Printer Friendly

Desperate time for Dan, Korky and Dandy Co; Fans saddened by news Britain's oldest comic could fold.

Byline: KATE PROCTOR

IT would be a "sad loss" if an under-threat kids comic at the heart of Tyneside childhoods for generations folded, some of its biggest fans claim.

Britain's oldest comic The Dandy - home to characters such as Desperate Dan and Korky the Cat - may vanish from the shelves of newsagents for good as poor sales have prompted a review by its publishers.

The 75-year-old magazine is believed to have dropped to less than 8,000 copies per fortnight.

Illustrator Paul Davidson, of Whitley Bay, who works for American comic giant Marvel, said his entire career was inspired by his early memories of The Dandy.

"It is a sad loss really, but it's not unique for this to happen.

"A lot of the older titles are shutting shop. It's the modern day - kids play video games now.

"The Dandy was part of my childhood and my parents' too.

"I would get the annuals for Christmas and buy it myself from a newsagents in Wallsend.

"It was reading comics as a child which filled my head with imaginations and inspired me to draw comics for a living."

Paul, 40, who has just finished drawing a new X-men mini-series for Marvel, added that the future for The Dandy's characters, particularly Desperate Dan, was also worrying. "It will find its way back into the hands of kids, but as far as publishing it as a book, everything is changing.

"I'm sure somehow the characters will appear online, but it's a shame that they might only be available that way." Mike Thompson, manager of the specialist comic shop The Travelling Man on Grainger Street, Newcastle, said the announcement was a sad day as The Dandy had been integral to the development of modern day American comics, which are currently incredibly popular.

"I think it's a terrible shame when you see the circulation figures. I think they have had trouble trying to update quite a lot, and maybe people would like it better if it had stayed quite traditional," said Mike, 32, also of Whitely Bay.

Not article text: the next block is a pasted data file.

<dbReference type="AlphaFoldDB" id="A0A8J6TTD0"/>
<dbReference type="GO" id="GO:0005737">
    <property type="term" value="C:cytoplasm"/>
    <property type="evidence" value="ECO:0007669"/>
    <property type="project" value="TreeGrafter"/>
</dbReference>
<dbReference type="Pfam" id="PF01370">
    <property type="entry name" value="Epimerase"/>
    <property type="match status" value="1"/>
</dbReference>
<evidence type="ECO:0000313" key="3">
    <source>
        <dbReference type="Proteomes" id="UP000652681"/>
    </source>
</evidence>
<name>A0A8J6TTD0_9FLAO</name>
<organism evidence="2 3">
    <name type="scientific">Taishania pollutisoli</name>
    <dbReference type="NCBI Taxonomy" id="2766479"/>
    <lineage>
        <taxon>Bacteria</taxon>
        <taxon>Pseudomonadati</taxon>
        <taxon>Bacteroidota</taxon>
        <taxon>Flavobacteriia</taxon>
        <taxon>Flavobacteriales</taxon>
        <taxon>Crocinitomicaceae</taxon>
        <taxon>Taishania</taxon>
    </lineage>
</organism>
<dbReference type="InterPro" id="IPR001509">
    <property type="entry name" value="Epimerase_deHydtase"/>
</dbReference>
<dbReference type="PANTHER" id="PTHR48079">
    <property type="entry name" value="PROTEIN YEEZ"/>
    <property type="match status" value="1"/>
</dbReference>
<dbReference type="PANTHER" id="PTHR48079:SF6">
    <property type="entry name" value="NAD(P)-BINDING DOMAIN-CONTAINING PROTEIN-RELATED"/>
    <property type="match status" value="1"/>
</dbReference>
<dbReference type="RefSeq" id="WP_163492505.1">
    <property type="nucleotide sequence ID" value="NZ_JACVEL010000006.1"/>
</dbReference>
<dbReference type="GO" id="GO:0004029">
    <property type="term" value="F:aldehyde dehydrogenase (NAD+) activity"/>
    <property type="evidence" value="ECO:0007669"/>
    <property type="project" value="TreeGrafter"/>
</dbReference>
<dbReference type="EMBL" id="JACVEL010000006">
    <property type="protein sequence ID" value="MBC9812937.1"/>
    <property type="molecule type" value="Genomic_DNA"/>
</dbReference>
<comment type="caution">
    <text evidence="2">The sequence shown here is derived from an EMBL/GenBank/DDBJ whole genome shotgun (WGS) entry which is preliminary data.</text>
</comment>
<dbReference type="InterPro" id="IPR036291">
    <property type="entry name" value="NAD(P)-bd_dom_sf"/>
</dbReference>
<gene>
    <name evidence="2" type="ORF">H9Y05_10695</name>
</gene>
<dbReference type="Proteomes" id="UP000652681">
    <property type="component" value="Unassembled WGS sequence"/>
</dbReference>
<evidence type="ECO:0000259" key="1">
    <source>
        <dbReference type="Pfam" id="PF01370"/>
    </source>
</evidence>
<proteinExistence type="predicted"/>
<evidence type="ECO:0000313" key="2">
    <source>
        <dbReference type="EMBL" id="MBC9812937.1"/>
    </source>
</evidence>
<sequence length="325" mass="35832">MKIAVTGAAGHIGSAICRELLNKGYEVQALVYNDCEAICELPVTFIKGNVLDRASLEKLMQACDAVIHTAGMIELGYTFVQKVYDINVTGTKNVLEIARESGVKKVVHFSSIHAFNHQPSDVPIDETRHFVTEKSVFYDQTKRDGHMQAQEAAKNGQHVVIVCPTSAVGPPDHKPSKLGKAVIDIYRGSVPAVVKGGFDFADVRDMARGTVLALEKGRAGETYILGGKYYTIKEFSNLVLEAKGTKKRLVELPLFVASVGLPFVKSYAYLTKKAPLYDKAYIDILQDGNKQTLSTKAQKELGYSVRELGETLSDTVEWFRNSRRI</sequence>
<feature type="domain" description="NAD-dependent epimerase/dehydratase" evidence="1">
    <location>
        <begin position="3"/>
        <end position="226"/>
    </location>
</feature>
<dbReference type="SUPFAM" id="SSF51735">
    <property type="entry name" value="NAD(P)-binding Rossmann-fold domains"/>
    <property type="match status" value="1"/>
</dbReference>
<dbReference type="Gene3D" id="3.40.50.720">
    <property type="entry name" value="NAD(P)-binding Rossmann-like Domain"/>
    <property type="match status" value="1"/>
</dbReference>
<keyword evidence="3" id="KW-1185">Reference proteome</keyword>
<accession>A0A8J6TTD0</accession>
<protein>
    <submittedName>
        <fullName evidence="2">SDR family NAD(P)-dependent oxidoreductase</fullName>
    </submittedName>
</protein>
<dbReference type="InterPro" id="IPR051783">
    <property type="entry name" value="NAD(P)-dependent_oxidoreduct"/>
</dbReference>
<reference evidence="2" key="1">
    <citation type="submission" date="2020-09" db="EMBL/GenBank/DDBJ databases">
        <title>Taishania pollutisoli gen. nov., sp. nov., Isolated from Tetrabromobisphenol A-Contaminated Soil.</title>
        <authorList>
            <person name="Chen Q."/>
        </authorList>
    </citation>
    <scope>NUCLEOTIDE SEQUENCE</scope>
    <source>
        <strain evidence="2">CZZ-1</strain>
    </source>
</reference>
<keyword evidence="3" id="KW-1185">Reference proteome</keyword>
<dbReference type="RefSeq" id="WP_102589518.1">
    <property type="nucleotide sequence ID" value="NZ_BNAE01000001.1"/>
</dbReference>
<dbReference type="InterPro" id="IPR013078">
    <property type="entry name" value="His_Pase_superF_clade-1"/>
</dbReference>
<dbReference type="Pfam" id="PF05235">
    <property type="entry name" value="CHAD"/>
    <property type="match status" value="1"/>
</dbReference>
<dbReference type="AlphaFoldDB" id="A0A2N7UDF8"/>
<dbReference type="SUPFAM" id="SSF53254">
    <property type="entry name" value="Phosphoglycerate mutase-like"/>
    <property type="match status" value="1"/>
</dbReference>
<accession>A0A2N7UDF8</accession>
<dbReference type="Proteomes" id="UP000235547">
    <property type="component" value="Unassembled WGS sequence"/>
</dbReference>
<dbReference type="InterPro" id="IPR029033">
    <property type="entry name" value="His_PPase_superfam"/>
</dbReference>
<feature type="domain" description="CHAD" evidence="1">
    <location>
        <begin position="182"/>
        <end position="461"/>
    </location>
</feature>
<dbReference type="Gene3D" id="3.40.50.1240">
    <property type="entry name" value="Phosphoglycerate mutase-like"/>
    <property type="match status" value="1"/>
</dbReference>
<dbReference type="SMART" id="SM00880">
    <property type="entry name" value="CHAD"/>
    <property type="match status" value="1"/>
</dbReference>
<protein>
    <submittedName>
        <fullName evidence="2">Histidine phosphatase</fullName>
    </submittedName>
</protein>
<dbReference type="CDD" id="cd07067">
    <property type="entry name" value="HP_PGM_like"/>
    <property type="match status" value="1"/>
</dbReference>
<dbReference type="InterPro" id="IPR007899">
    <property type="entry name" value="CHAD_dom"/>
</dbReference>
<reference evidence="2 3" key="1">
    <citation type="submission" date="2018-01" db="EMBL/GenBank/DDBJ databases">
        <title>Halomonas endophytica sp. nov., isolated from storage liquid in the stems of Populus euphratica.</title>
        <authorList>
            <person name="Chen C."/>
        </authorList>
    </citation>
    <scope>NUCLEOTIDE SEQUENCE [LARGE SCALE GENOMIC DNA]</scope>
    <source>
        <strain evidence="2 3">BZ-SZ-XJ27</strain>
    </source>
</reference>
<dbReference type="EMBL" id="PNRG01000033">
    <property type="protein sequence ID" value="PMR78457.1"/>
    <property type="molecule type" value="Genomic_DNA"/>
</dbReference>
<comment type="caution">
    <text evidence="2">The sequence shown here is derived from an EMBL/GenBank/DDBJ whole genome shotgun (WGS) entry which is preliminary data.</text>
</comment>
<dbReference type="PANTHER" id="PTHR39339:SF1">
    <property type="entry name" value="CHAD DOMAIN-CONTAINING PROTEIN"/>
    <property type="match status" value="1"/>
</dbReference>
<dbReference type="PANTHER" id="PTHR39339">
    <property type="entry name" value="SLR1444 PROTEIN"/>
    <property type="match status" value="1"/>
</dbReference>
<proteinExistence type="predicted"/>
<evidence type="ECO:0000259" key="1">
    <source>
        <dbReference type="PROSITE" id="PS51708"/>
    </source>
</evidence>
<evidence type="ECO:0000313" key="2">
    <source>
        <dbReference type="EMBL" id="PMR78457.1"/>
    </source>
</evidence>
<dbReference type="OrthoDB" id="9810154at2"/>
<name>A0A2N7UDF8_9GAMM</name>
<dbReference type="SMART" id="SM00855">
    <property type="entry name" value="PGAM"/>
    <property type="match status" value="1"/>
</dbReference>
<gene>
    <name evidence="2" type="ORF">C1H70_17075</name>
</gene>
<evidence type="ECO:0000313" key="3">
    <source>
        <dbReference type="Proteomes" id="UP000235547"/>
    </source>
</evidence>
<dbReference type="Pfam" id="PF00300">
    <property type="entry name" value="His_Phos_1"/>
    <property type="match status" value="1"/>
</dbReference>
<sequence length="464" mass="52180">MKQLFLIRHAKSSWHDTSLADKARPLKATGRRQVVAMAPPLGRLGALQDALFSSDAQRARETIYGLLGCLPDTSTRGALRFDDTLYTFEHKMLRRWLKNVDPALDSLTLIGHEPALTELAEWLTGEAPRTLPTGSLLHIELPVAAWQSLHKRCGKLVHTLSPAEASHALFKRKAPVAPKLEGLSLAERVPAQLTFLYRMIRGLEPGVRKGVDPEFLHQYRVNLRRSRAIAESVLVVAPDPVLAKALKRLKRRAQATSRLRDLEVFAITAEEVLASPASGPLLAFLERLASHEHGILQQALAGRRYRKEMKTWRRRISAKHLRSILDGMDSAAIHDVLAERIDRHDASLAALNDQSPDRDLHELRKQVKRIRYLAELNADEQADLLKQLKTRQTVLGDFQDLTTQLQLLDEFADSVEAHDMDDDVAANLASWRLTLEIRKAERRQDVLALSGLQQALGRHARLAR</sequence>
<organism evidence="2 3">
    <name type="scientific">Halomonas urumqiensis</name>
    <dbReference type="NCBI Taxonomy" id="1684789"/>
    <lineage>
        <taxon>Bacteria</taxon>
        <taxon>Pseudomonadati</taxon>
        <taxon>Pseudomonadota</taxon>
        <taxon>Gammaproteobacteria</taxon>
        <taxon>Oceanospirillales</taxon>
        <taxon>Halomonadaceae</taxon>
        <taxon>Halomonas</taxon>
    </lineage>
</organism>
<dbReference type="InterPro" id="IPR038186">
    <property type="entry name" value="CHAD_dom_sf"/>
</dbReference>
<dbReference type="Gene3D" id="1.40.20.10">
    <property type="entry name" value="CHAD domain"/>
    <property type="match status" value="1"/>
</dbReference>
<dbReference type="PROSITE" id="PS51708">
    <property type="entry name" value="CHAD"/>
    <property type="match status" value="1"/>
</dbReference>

In recent years editors have tried to revamp its image with celebrity-themed comic strips featuring Simon Cowell, chef Jamie Oliver and Top Gear presenter Jeremy Clarkson.

Mike added: "Some comics are still working well like 2000AD, which is for an older audience and is sci-fi. British kids comic The Phoenix might enjoy more popularity too as it's aimed at the same age group."

The Dandy started in 1937 and is best known for cartoon character Desperate Dan who can "lift a cow with one arm".

Dundee-based DC Thomson said it was reviewing all of its magazine titles due to the "challenges" being faced by the publishing industry, but added that no final decision has been made.

The highest-ever sales of The Dandy were in 1950, when 2,035,310 copies of one weekly edition were sold in April of that year.

CAPTION(S):

BIG CHARACTER The Dandy's Desperate Dan and, right, the comic down the years
COPYRIGHT 2012 MGN Ltd.
No portion of this article can be reproduced without the express written permission from the copyright holder.
Copyright 2012 Gale, Cengage Learning. All rights reserved.

Article Details
Printer friendly Cite/link Email Feedback
Publication:Evening Chronicle (Newcastle, England)
Date:Aug 15, 2012
Words:498
Previous Article:I still have lots to learn, says United starlet Adam; Toon youngster Campbell determined to keep his feet on the ground, despite dream first-team...
Next Article:Do they belong to you? Haul recovered in a police swoop; Appeal to re-unite owners with property found stashed in Tyneside house.

Terms of use | Copyright © 2018 Farlex, Inc. | Feedback | For webmasters